The Stamp and Coin Place Blog: connecting the past and present of stamp and coin collecting, and looking to the future.

A History of Chinese Stamp Collecting

The Dowager Empress’s 60th birthday was commemorated with these stamp designs.

Nearly fifty years ago, many Chinese stamp collectors destroyed their albums for fear of being punished by the Communist regime after the hobby was banned by Chairman Mao. But despite the efforts to stamp out (sorry) the collecting, Mao did not succeed.

Out of the 60 millions stamp collectors in the world today, more than 20 million live in China.

Stamps were introduced to China in the 19th century, in ports controlled by Western powers. China’s own government made their own stamps starting in 1897. As time passed, stamps began to show the changing regimes in China, commemorating the Empress Dowager’s 60th birthday, then the early Republic, the Japanese occupation, and the Communist era.

Large dragons were the first stamps issued by the Chinese government in 1897.

Large dragons were the first stamps issued by the Chinese government in 1897.

During the Cultural Revolution of the sixties, people could be singled out and arrested for a number of crimes. Capitalism and traditional Chinese culture were to be eliminated, and this included collecting historical items such as stamps.

Many burned their stamp collections or smuggled them out of the country to protect themselves from arrest, as owning stamps was considered a bourgeois activity. Anyone who went against Communist values– including intellectuals, landlords, religious leaders, and members of the wrong political party — was a target.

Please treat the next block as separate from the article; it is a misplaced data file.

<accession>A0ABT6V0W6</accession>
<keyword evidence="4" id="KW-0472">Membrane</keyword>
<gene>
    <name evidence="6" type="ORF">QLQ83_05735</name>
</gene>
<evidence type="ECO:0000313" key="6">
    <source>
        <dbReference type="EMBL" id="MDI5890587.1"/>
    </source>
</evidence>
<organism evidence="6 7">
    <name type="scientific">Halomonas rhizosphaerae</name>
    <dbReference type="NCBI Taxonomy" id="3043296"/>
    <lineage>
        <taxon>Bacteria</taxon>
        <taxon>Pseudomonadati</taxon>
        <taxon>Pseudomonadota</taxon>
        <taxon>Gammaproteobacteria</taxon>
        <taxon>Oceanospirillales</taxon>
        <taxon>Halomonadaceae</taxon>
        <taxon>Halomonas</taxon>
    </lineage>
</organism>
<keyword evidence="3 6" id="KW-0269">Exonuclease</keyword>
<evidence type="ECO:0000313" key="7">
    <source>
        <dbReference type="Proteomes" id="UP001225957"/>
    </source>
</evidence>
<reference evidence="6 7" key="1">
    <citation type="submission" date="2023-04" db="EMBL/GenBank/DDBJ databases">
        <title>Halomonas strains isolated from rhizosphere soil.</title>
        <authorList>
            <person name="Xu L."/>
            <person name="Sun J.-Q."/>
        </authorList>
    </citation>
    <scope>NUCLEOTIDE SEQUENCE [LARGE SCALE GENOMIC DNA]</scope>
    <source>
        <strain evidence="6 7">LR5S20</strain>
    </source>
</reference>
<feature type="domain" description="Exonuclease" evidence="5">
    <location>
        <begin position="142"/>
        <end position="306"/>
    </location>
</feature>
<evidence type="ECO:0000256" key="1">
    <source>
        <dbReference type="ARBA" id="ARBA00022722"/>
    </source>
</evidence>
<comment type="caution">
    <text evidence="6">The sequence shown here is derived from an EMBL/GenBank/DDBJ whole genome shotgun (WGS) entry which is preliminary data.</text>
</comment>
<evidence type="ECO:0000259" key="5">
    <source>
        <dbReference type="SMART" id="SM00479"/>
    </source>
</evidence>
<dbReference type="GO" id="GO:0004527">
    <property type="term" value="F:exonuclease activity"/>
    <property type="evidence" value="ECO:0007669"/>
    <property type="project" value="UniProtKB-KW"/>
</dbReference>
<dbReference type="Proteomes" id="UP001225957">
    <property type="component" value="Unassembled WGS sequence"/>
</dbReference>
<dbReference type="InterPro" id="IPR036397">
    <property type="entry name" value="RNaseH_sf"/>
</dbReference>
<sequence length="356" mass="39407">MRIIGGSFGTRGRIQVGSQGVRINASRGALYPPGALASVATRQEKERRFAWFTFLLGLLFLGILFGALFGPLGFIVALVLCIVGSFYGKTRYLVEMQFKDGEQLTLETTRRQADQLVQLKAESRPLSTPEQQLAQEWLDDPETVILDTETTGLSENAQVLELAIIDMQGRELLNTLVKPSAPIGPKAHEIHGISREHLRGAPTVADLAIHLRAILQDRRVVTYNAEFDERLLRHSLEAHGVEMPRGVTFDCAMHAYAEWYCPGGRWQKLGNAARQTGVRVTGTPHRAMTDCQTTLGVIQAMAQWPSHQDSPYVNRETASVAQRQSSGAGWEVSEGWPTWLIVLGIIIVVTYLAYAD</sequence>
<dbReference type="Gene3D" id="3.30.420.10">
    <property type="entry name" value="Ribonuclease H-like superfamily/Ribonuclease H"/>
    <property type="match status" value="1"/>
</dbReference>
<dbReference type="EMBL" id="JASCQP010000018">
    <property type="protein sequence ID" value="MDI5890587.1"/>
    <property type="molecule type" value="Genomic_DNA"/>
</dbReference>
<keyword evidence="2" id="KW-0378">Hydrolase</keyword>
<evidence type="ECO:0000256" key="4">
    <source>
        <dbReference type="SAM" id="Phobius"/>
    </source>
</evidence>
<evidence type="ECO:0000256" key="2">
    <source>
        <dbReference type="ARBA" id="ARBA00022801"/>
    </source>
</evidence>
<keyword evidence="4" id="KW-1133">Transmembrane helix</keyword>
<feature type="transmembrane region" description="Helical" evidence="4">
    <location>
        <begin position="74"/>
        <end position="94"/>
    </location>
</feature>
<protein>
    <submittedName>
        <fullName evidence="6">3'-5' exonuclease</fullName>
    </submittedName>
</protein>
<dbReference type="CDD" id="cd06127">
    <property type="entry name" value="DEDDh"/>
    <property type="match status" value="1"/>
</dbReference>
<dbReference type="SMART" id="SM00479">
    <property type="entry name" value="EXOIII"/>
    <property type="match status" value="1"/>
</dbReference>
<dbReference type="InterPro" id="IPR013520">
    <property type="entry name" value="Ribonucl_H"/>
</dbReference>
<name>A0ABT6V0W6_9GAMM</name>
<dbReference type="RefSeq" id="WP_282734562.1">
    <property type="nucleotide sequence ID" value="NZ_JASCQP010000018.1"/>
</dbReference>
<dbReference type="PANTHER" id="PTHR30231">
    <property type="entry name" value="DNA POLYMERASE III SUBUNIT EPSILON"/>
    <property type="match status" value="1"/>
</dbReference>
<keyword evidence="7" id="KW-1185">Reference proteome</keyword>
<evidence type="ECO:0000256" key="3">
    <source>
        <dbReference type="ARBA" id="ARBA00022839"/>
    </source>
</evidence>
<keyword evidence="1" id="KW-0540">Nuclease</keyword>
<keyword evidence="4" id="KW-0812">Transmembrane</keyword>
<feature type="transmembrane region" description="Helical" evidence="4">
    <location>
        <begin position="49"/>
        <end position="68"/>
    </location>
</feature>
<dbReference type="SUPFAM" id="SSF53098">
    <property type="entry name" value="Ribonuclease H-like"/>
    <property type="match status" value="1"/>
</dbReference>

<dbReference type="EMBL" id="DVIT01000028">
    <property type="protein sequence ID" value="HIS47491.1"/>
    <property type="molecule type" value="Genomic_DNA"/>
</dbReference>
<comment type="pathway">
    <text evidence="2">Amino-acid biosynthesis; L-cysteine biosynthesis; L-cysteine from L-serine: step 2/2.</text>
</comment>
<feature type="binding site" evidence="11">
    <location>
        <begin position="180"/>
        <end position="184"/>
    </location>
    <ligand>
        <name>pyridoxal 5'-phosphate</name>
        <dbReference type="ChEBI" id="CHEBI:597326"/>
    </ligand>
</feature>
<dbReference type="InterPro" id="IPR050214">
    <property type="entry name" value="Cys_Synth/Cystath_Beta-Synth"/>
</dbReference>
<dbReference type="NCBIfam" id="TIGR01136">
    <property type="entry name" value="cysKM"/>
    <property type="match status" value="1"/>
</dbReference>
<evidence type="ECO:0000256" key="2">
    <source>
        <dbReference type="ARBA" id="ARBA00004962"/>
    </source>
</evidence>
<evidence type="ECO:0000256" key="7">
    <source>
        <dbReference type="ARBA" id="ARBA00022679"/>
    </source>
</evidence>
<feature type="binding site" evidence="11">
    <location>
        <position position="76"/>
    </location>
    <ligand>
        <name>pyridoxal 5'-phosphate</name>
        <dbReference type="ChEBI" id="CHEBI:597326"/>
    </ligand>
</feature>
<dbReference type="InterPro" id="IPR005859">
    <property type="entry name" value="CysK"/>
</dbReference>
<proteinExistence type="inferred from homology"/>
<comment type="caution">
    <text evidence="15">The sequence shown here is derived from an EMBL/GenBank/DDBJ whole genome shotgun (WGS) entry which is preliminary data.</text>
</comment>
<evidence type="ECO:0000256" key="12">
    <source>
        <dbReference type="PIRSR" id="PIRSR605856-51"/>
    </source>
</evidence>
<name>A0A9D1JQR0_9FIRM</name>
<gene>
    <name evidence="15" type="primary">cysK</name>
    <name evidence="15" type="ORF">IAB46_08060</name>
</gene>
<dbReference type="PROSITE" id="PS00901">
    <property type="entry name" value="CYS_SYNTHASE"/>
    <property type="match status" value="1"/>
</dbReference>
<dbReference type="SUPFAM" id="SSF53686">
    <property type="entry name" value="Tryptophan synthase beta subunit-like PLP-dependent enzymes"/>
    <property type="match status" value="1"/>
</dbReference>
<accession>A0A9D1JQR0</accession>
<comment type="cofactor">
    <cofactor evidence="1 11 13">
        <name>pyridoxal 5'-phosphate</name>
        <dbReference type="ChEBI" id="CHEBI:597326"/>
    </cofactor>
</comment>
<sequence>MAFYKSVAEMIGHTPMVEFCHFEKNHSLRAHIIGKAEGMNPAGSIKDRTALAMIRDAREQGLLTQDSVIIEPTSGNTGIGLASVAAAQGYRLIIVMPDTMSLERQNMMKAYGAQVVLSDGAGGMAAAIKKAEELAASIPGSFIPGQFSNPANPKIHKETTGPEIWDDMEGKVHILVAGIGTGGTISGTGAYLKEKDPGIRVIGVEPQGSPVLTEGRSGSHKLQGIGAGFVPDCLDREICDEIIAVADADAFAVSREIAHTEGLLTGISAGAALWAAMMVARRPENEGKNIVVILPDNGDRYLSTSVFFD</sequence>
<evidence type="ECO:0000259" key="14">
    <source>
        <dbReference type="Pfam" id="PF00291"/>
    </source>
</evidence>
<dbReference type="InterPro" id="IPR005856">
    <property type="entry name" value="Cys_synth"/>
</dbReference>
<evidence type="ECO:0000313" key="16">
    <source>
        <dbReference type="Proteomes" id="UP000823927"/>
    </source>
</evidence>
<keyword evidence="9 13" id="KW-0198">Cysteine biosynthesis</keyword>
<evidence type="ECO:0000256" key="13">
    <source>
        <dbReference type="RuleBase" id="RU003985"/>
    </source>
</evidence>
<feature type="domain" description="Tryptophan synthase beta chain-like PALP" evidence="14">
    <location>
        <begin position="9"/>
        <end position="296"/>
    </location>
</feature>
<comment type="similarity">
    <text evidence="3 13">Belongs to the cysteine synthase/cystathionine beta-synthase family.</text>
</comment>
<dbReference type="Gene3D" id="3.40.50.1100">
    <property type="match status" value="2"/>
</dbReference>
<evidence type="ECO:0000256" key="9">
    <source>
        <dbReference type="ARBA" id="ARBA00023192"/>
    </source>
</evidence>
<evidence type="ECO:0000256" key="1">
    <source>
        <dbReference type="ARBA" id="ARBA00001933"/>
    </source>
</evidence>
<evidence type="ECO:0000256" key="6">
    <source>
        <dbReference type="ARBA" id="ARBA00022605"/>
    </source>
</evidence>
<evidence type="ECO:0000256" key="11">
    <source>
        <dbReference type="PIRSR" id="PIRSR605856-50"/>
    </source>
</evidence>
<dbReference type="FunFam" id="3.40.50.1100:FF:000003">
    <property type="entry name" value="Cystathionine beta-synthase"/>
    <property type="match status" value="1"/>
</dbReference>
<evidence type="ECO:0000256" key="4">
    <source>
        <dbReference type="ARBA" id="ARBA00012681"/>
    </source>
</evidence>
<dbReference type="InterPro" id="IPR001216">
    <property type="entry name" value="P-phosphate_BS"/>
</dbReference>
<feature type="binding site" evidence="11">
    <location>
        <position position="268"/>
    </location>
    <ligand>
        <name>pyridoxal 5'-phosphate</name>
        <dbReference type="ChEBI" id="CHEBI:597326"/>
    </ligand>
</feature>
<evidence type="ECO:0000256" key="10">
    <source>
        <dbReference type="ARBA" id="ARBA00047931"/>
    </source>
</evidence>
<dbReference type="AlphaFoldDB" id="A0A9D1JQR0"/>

The Whole Country is Red shows a red map of China behind people upholding Mao’s Little Red Book. It was pulled from circulation when a flaw was found in the map, but some stamps were still sold.

The Whole Country is Red shows a red map of China behind people upholding Mao’s Little Red Book. It was pulled from circulation when a flaw was found in the map, but some stamps were still sold.

During this time, a common form of punishment called a “struggle session” was used. The accused would be forced to publicly admit to their supposed crime. If he or she resisted, they were subjected to physical and verbal abuse until a confession was made. Millions of struggle sessions ended in public execution and often had audiences of thousands of people.

In 1978, reformers led by Deng Xiaping came to power, and the use of struggle sessions was prohibited.

Since then, the attitude towards such bourgeois hobbies as stamp collecting has drastically changed.

Starting in 2000, the Chinese government encouraged middle and high schools to start stamp-collecting clubs. While the average age of the American stamp collector is 50, the hobby attracts a slightly younger crowd in China. Kids are encouraged to start collections as a status symbol.

One of the Four Treasures includes 1968’s Great Victory of Cultural Revolution, featuring Mao and his ally (at the time) Lin Baio.

One of the Four Treasures includes 1968’s Great Victory of Cultural Revolution, featuring Mao and his ally (at the time) Lin Baio.

While it seems odd that there would be so much emphasis on stamps in particular, it turns out the richest Chinese buyers tend to favor such alternative investments. The wealthiest individuals put 17 percent of their wealth into stamps, art, jade, and similar goods, compared to 9 percent in America and 7 percent in the United Kingdom. In fact, stamps are one of the most valuable investments one can make, rising in value an average of 11 percent annually since the 1970s, which is more than can be said for gold, stocks, and bonds.

The revival of the hobby has collectors vying for the especially valuable stamps that date from the late 1960s, the beginning of the Cultural Revolution. Four unreleased stamps from the time, now known as The Four Treasures, sell in the hundreds of thousands of dollars.

Chinese collectors are eager to reclaim the cultural history that was nearly erased.

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